Date of Award


Degree Type


Degree Name

Doctor of Philosophy



Major Professor

Roy E. Beauchene

Committee Members

Jane R. Savage, Mary Rose Gram, Grayce E. Goertz, Rossie L. Mason


Seventy-six ambulatory women with a mean age of 68 years participated in a 12-month study of the effects of fluoride, with and without multivitamin and calcium phosphate supplements, on nutritional status including bone density. Mean daily nutrient intakes calculated from 4- to 7-day weighed food intakes were 15 19 kcal including 15% from protein and 36% from fat; others were 797 mg calcium, 1000 mg phosphorus, and 8.6 mg iron. Mean intakes by 59 women who were not receiving vitamin supplements were 5800 IU of vitamin A and 35 mg of ascorbic acid. Mean blood hemoglobin was 13.9 g/100 ml; serum calcium and phosphorus level means were 9.60 and 3.35 mg/100 ml, respectively. A mean of 1.92 mg of phosphorus was released by alkaline phosphatase, while the mean cholesterol level was 222 mg/100 ml. Mean serum levels of total protein and albumin were 6. 77 and 3.67 g/100 ml, respectively, and the A/G ratio was 1.22. Plasma ascorbic acid averaged 0.34 mg/100 ml and serum vitamin A, 50.4 ug/100 ml for the women who were not receiving vitamin supplements.

The mean bone density index of the left phalanx 5-2 was 0.8 19 g equivalents of alloy per cc of bone, while mean height and weight were 156.3 cm and 65.4 kg, respectively. Canonical correlation showed an age-associated decrease in bone density, height, weight, and intake of protein, calcium, phosphorus, and ascorbic acid.

The group of 76 women was divided into 4 groups, approximately equal in number, matched for bone density, age, and weight. Fluoride was administered at a level of 0.25 mg/kg body weight/day as a single therapeutic agent to one group and in combination with 464 mg calcium and 360 mg phosphorus as calcium phosphate and 25, 000 IU vitamin A and 200 mg ascorbic acid in a multivitamin capsule to another group. The diets of another group of women were supplemented with 464 mg calcium and 360 mg phosphorus, while the diets of 19 of the women were not supplemented. Subgroups of 4 subjects from each experimental group participated in metabolic balance studies. Metabolic studies and bone density measurements were repeated after 4 months of supplementation and all tests were repeated after 12 months.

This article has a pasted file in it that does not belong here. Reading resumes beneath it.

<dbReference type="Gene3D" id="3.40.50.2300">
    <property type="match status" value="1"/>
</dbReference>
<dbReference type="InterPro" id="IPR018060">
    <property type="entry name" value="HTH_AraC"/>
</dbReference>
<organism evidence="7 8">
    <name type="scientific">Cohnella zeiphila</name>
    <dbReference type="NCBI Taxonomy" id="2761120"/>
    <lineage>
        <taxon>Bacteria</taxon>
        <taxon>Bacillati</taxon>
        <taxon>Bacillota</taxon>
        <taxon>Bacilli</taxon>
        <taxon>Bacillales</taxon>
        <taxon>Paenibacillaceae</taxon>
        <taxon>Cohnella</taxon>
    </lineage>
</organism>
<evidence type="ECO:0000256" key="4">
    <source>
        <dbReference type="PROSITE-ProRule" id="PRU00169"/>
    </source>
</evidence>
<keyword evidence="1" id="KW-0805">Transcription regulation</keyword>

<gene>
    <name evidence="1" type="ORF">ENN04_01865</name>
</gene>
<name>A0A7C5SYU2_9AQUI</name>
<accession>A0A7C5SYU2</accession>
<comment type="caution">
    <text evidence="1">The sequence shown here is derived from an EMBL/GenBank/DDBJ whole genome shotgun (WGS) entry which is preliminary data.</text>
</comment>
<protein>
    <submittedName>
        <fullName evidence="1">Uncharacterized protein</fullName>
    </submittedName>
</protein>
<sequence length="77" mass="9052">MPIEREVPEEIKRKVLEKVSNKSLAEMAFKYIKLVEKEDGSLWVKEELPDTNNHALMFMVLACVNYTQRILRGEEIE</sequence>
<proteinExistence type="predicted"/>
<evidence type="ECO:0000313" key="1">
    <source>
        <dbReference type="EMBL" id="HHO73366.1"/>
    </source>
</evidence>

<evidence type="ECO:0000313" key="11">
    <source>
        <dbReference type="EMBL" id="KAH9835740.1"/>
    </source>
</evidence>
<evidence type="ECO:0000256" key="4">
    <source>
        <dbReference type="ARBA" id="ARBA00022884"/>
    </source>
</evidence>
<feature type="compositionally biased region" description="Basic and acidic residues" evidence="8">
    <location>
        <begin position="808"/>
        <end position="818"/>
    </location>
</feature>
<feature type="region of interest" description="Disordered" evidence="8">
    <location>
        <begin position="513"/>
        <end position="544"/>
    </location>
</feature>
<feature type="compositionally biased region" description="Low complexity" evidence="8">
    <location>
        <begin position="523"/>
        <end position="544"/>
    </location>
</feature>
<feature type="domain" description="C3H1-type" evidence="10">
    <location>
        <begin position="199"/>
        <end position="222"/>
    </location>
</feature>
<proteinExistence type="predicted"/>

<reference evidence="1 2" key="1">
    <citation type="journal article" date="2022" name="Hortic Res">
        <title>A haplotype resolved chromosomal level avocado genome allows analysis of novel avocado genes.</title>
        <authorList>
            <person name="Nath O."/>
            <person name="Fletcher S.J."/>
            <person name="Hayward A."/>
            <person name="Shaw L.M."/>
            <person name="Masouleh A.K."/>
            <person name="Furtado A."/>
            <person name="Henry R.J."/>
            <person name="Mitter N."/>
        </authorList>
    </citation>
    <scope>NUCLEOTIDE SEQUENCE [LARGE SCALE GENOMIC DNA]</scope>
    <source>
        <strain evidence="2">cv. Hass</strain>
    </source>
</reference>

After supplementation, minor differences in nutrient intakes and blood levels occurred in the groups receiving fluoride. Consumption of calcium decreased in the group which received fluoride, although the final mean intake was 76 1 mg per day. In the group receiving fluoride in combination with calcium phosphate and vitamin supplements, increases in plasma ascorbic acid and serum vitamin A and decreases in serum total protein, calcium, and phosphorus were obtained. Nevertheless, all values remained within normal ranges.

Supplementation with fluoride alone resulted in a significant increase (10%) in bone density, and fluoride in combination with calcium phosphate and vitamins produced a 4% increase. Insignificant increases in bone density were observed when the diet was unsupplemented (2%) or supplemented with calcium phosphate (2.5%).

Nitrogen balances remained positive throughout the study. An age-associated defect in calcium absorption was indicated in all experimental groups. Changes in neither calcium nor phosphorus balances correlated with those in bone density. Positive balances of these nutrients were shown when fluoride accompanied the supplements of calcium, phosphorus, and vitamins but bone density decreased in 2 of the 4 subjects in that subgroup. All members of the balance group receiving fluoride alone exhibited negative balances of calcium and phosphorus while bone density increased.

No adverse effects of fluoride supplementation were observed in any of the women during the study. The biological significance of a decrease in serum calcium has not been elucidated; a shift of serum calcium to bone, or a reduction in calcium mobilized from bone (possibly lowering serum calcium), may be advantageous. Increases in bone density in response to fluoride without alterations in dietary intake or blood constituents, other than serum calcium, tends to encourage further exploration of the prophylactic as well as therapeutic benefits of low-level fluoride supplementation.

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